"One area that came out that was not getting enough investment that we heard from the schools was school-based mental health and social and emotional learning for students," said Sarah Haberberger, executive director of GreenLight.

GreenLight is leading a $1.7 million investment to bring in two mental health programs out of Chicago: Becoming a Man (BAM) and Working on Womanhood (WOW).

The program will provide counseling services for 100 students in the Hickman Mills C-1 School District first, then eventually the program will expand to eight other school districts.

Haberberger said this is a clinically based, evidence-based program that had positive results in Chicago.

"We saw they were getting for the young men in the program, in BAM, a 50% decrease in violent crime arrests and a 35% decrease in arrests overall," Haberberger said. "Young women see a decrease after the program in PTSD, depression and anxiety."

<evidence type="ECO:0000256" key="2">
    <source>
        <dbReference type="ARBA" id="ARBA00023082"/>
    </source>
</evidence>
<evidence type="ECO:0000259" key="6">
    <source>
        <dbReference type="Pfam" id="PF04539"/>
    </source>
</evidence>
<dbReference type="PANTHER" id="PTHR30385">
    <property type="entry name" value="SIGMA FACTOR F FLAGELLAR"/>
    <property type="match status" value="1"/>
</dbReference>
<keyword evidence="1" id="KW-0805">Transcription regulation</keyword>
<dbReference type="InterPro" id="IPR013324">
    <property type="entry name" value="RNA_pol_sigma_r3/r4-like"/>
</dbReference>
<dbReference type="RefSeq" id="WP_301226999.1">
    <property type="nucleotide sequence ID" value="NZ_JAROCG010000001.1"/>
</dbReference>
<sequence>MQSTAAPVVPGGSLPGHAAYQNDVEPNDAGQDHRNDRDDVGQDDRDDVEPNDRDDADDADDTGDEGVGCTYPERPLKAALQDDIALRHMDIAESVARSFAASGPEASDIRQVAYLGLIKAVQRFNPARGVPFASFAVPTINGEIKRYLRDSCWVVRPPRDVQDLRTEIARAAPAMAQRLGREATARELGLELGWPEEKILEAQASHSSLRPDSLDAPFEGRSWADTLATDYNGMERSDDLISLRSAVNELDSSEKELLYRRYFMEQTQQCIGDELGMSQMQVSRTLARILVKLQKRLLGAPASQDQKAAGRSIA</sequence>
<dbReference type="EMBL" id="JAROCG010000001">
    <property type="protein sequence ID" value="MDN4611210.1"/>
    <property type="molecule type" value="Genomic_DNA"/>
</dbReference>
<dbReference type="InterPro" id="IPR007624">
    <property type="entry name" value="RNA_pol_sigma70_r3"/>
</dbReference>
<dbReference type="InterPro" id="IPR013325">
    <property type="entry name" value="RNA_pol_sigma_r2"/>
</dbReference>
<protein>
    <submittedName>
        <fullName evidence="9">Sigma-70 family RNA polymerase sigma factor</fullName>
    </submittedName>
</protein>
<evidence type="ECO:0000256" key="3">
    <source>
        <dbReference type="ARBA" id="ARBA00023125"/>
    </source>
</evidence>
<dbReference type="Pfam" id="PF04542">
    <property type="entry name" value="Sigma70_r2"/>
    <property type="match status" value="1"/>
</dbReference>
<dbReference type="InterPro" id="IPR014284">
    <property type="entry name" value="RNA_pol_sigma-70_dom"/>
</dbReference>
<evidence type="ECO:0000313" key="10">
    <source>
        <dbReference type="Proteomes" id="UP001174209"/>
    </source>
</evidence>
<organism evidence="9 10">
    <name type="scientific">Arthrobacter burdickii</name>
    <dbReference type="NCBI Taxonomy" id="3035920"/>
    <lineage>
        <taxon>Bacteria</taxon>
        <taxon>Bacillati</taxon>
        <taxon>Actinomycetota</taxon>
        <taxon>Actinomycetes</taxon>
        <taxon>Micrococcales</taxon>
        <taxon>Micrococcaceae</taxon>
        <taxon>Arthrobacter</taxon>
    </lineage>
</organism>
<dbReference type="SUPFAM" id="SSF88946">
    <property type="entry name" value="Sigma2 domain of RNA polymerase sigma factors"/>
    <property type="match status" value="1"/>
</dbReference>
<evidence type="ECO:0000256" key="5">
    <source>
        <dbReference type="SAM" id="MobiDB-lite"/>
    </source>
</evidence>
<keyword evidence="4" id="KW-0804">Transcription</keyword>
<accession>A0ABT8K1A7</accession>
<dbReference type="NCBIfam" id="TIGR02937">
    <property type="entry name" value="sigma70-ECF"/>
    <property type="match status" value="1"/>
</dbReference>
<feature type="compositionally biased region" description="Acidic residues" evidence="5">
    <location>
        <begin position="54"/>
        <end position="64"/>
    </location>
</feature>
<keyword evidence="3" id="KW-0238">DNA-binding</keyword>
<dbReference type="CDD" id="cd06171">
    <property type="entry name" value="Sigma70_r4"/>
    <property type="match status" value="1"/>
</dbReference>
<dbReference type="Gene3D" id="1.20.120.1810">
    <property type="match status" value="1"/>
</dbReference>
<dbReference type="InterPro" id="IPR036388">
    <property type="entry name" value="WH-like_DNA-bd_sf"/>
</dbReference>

Lucas and Smith also stressed the ongoing need for community cooperation in removing bad actors — the type of violent offenders Operation LeGend targeted — off KCMO’s streets.

“We need you to speak up and speak out, because that’s how we change things...,” Lucas said. “School kids in Kansas City shouldn’t already know homicide victims in their classes.”

Smith thanked the federal agents and his own personnel involved in Operation LeGend, but noted that “we can’t arrest our way out of this. We need the community’s help,” adding that he hopes the recent drops in violent crime represent a new trend moving forward.

“We have a culture that we need to change in Kansas City,” Smith said. “We need a culture of not picking up a gun to solve problems.”

Operation LeGend was announced in early July within weeks of the deadly shooting of LeGend Taliferro, the 4-year-old for whom it is named.

It has since spread to eight other cities, including St. Louis, which had been experiencing spikes in violent crime.

For jurisdictions that utilize the Greater Kansas City Crime Stoppers Tips Hotline, anonymous tips can be made by calling 816-474-TIPS (8477), submitting the tip online or through the free mobile app at

Annual homicide details and data for the Kansas City area are available through the 41 Action News Homicide Tracker, which was launched in 2015.